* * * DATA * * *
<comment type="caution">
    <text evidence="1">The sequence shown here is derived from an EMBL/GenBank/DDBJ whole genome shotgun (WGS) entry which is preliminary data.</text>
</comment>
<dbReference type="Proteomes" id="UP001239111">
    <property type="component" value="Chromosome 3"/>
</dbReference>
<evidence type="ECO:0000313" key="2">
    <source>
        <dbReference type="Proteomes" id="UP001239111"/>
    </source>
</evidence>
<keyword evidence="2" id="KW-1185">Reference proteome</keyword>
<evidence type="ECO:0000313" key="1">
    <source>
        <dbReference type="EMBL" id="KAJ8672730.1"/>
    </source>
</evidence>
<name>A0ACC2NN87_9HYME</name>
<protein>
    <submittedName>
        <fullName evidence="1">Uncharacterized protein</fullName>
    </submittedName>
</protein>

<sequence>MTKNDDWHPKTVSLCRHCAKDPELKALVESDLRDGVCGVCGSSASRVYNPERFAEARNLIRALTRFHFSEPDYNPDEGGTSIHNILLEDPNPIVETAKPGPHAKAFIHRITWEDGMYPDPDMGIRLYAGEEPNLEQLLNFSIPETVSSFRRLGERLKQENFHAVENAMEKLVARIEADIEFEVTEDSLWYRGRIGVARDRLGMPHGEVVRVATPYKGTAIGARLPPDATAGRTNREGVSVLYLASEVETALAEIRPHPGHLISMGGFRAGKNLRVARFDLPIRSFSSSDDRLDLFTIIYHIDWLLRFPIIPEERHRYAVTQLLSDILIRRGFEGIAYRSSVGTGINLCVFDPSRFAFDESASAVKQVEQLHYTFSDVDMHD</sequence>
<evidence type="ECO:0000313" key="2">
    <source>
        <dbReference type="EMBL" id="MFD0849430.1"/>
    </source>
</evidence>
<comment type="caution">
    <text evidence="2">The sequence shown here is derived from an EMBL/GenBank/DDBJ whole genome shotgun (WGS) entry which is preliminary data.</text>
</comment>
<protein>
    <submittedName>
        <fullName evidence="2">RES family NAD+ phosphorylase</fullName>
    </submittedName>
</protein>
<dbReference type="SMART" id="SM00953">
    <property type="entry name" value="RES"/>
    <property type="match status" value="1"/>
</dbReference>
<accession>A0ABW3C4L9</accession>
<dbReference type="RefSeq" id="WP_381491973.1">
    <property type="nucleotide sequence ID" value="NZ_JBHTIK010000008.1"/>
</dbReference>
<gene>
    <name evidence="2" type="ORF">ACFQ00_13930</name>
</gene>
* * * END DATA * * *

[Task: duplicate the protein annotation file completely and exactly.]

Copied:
<comment type="caution">
    <text evidence="1">The sequence shown here is derived from an EMBL/GenBank/DDBJ whole genome shotgun (WGS) entry which is preliminary data.</text>
</comment>
<dbReference type="Proteomes" id="UP001239111">
    <property type="component" value="Chromosome 3"/>
</dbReference>
<evidence type="ECO:0000313" key="2">
    <source>
        <dbReference type="Proteomes" id="UP001239111"/>
    </source>
</evidence>
<keyword evidence="2" id="KW-1185">Reference proteome</keyword>
<evidence type="ECO:0000313" key="1">
    <source>
        <dbReference type="EMBL" id="KAJ8672730.1"/>
    </source>
</evidence>
<name>A0ACC2NN87_9HYME</name>
<protein>
    <submittedName>
        <fullName evidence="1">Uncharacterized protein</fullName>
    </submittedName>
</protein>

<sequence>MTKNDDWHPKTVSLCRHCAKDPELKALVESDLRDGVCGVCGSSASRVYNPERFAEARNLIRALTRFHFSEPDYNPDEGGTSIHNILLEDPNPIVETAKPGPHAKAFIHRITWEDGMYPDPDMGIRLYAGEEPNLEQLLNFSIPETVSSFRRLGERLKQENFHAVENAMEKLVARIEADIEFEVTEDSLWYRGRIGVARDRLGMPHGEVVRVATPYKGTAIGARLPPDATAGRTNREGVSVLYLASEVETALAEIRPHPGHLISMGGFRAGKNLRVARFDLPIRSFSSSDDRLDLFTIIYHIDWLLRFPIIPEERHRYAVTQLLSDILIRRGFEGIAYRSSVGTGINLCVFDPSRFAFDESASAVKQVEQLHYTFSDVDMHD</sequence>
<evidence type="ECO:0000313" key="2">
    <source>
        <dbReference type="EMBL" id="MFD0849430.1"/>
    </source>
</evidence>
<comment type="caution">
    <text evidence="2">The sequence shown here is derived from an EMBL/GenBank/DDBJ whole genome shotgun (WGS) entry which is preliminary data.</text>
</comment>
<protein>
    <submittedName>
        <fullName evidence="2">RES family NAD+ phosphorylase</fullName>
    </submittedName>
</protein>
<dbReference type="SMART" id="SM00953">
    <property type="entry name" value="RES"/>
    <property type="match status" value="1"/>
</dbReference>
<accession>A0ABW3C4L9</accession>
<dbReference type="RefSeq" id="WP_381491973.1">
    <property type="nucleotide sequence ID" value="NZ_JBHTIK010000008.1"/>
</dbReference>
<gene>
    <name evidence="2" type="ORF">ACFQ00_13930</name>
</gene>